And manga is huge. More kids are reading manga, by far, than superhero comics. In North America, I mean.

One recommendation for kids: Bone. I haven't read it, but it's supposed to be excellent.

(My own superhero/comic book blog is Legion Abstract; it's about the future of superheroes and comics in an entirely different and unrelated sense.)

January 20, 2009  
Blogger marco said...

The Invisibles= violence,sex,drugs,endless pop culture references,just about every conspiracy theory you have ever heard of and many you haven't,occultism,gnosticism,assorted mysticism,Philip K. Dick,more violence and more sex.
Definitely not suited for 9 year olds.I'd say from 14-15 onwards.

January 20, 2009  
Blogger Peter Rozovsky said...

Thanks, Matthew and Marco. First of all, I have to defend the comics-shop guy. I did not ask him specifically for comics suitable for 8- or 9-year-olds. I just asked about comics for kids in general, and he answered. I don't think he was trying to corrupt our youth, Vanda's children or anyone else's. But yep, I'd say sex, conspiracy theories, pop-culture references and Philip K. Dick would be over the heads of all but the most advanced of 9-year-olds.

January 20, 2009  
Blogger marco said...

And I forgot the end of the world.

January 20, 2009  
Blogger Peter Rozovsky said...

"DC and Marvel both say that they're in decent shape to face the future, but outsiders are not so sure. They seem to be tying themselves irrevocably to the dwindling comic-store market of older fans, and doing little to attract new or young readers."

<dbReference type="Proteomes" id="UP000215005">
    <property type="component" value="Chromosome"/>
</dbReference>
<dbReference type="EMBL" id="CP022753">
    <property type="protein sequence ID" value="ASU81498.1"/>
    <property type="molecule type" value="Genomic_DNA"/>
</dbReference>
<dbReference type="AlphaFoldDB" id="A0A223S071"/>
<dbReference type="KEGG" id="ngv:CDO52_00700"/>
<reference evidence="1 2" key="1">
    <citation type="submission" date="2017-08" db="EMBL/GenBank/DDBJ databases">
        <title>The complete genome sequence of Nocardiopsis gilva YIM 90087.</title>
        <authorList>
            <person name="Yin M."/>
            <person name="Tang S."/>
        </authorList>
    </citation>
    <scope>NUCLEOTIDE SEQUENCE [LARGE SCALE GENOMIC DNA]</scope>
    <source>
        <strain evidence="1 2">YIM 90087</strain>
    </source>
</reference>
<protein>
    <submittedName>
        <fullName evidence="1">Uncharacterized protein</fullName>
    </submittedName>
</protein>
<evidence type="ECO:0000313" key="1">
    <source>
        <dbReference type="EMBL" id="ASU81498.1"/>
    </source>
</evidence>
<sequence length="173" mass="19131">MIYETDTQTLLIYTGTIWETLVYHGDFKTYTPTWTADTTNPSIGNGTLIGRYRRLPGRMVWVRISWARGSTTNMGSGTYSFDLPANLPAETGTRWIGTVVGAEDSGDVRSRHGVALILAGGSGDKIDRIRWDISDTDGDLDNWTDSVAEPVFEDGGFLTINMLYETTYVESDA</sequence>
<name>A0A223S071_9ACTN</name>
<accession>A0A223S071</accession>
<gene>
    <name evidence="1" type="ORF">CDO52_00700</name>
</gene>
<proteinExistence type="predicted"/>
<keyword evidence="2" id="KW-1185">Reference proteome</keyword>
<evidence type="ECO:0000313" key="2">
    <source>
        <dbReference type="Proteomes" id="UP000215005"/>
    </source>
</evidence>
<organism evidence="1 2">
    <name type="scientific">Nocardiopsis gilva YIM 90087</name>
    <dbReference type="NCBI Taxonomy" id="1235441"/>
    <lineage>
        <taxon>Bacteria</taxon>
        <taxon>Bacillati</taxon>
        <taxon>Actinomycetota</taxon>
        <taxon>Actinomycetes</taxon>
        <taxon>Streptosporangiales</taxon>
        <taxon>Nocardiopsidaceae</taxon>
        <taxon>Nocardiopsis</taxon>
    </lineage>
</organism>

That makes me cringe, since I work for a newspaper. Enough said. Or maybe this is just an example of the market fragmenting, with some pubilshers specializing in comics for kids and others in comics for adults. But just the thought of future children thinking of drinking coffee, staying up late, and reading comic books as things that grown-ups do is sure evidence that we live in a strange new world.

"Comics as a whole are in somewhat better shape. Beyond DC and Marvel, there're a lot of creators and companies who are trying everything they can to succeed in every possible distribution avenue (traditional comics shops, bookstores, online...). "

I hope you're right. I think the power of economies of scale, with its tendency to concentrate publishing, distribution and sales in fewer and fewer hands, is crushingly stronger than the Internet and the opportunties if offers for alternative distribution and small-scale publishing.

I hope that once we all begin picking up the wreckage of this economy, we'll have learned the folly of concentrating too much power in too few hands -- and that smaller publishers, traditional and online, will figure out ways to make a bit of money, Doing it for love goes only so far.